This article explains what headless cms are and how it works. When it comes to traditional content management systems (CMS), headless cms and more traditional ones will be discussed in detail.
What exactly is a headless CMS, and how does it work?
Headless CMS is a content repository created from the ground up to make content available through RESTful API or GraphQL API for display on any device. A headless CMS does not have any front-end functionality.
Headless refers to a website that has had its “head” (the website’s front end) severed from its “body” (the back end, i.e. the content repository). A RESTful or GraphQL API is used to distribute content wherever it is needed by a headless CMS. A headless CMS doesn’t worry about how or where your content is presented because of this strategy. Storage and delivery of structured data, as well as the ability to communicate with editors on fresh material, are its primary goals.
Is a CMS without a central processing unit (CPU) necessary?
There is a simple solution to this question, but it won’t assist you much at this stage: On the other hand, it all relies on your needs. There are situations where one CMS outperforms the other, and there are situations where the opposite is true.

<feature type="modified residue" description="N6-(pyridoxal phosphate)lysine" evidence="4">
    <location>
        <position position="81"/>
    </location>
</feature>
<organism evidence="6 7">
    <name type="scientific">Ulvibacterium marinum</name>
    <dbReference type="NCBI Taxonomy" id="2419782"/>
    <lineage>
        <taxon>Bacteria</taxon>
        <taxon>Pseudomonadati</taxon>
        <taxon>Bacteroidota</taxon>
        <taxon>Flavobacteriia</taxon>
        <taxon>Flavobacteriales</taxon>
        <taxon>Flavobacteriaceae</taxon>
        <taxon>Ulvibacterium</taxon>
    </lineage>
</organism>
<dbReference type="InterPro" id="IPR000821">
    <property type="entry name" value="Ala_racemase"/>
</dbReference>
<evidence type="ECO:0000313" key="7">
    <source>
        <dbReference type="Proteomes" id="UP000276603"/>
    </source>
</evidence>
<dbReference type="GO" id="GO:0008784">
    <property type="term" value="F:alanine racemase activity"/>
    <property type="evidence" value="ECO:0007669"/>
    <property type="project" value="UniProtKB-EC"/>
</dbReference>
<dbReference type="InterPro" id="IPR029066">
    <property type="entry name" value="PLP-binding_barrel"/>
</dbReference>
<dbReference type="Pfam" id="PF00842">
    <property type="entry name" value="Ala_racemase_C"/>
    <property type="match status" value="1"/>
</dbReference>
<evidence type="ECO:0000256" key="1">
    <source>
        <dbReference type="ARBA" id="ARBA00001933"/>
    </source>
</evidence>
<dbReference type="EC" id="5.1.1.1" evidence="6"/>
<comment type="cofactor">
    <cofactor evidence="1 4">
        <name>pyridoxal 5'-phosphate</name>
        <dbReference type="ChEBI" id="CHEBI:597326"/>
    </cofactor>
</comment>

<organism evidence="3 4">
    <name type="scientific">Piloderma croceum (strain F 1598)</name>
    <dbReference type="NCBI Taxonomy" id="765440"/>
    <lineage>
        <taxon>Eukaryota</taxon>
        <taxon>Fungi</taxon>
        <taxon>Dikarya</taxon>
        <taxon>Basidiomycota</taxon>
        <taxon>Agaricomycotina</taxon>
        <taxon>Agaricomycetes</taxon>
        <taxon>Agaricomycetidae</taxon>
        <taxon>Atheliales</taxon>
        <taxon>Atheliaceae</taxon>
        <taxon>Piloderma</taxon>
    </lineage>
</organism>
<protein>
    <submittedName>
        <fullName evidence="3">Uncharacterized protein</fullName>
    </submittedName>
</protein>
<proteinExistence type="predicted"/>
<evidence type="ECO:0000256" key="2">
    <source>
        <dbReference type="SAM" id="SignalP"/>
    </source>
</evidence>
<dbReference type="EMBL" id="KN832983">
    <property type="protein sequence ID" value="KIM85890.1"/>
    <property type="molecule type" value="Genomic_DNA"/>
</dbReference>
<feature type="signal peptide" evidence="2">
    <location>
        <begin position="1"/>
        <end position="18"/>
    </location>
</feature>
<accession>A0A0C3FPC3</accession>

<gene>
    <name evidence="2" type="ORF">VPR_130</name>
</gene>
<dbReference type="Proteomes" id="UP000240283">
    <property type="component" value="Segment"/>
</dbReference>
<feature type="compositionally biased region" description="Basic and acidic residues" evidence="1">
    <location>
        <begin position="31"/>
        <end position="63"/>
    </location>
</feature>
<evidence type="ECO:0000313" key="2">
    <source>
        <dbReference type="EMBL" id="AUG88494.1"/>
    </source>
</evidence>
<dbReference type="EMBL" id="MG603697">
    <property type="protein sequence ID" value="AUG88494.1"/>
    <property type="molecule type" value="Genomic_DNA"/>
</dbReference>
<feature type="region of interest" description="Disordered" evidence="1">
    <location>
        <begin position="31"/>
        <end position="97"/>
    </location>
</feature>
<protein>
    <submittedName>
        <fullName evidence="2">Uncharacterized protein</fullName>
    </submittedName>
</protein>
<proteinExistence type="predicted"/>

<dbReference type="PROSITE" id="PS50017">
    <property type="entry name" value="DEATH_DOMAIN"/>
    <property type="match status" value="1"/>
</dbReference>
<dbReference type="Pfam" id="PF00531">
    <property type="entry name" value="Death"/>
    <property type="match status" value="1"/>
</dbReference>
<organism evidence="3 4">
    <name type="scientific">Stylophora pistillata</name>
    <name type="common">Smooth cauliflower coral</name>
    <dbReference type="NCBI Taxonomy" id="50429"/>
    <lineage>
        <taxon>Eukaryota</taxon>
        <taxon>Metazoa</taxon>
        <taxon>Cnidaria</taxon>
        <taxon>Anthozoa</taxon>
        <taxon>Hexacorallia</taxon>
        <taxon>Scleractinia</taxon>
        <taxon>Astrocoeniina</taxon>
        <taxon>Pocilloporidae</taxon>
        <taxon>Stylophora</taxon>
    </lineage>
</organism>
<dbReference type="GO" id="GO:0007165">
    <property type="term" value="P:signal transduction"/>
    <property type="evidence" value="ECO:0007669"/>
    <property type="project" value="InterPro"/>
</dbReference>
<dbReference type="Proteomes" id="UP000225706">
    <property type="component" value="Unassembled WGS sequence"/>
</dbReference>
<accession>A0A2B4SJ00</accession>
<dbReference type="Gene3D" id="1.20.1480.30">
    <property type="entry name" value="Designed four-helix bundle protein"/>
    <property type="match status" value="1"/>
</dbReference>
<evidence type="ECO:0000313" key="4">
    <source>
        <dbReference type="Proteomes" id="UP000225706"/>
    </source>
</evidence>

Examples of Headless CMS use scenarios
- Your content should be separated from the technology stack of your website so that you can move more quickly.
- Websites built using static site generators like Jekyll, Gatsby, or Middleman.
- Apps for Mobile Devices Built from the Ground Up (iOS, Android, Windows Phone)
- Your marketing team needs a competent CMS to work with your e-commerce platform (e.g. Shopify, BigCommerce, Commercetools, Hybris, Magento2 or others).
- Use it to plan the release of new features in your own product using feature flags.
- Your home automation system’s user interface.
- Alternatively, you might use it to manage your intranet’s content.
When it comes to content management systems, there is no “one size fits all,” but we believe that cutting off the display layer of your material and making it available on several platforms if necessary is the best strategy. Not only will you be able to reuse your material more simply, but you won’t have to worry about your content if you ever wish to alter your technological stack.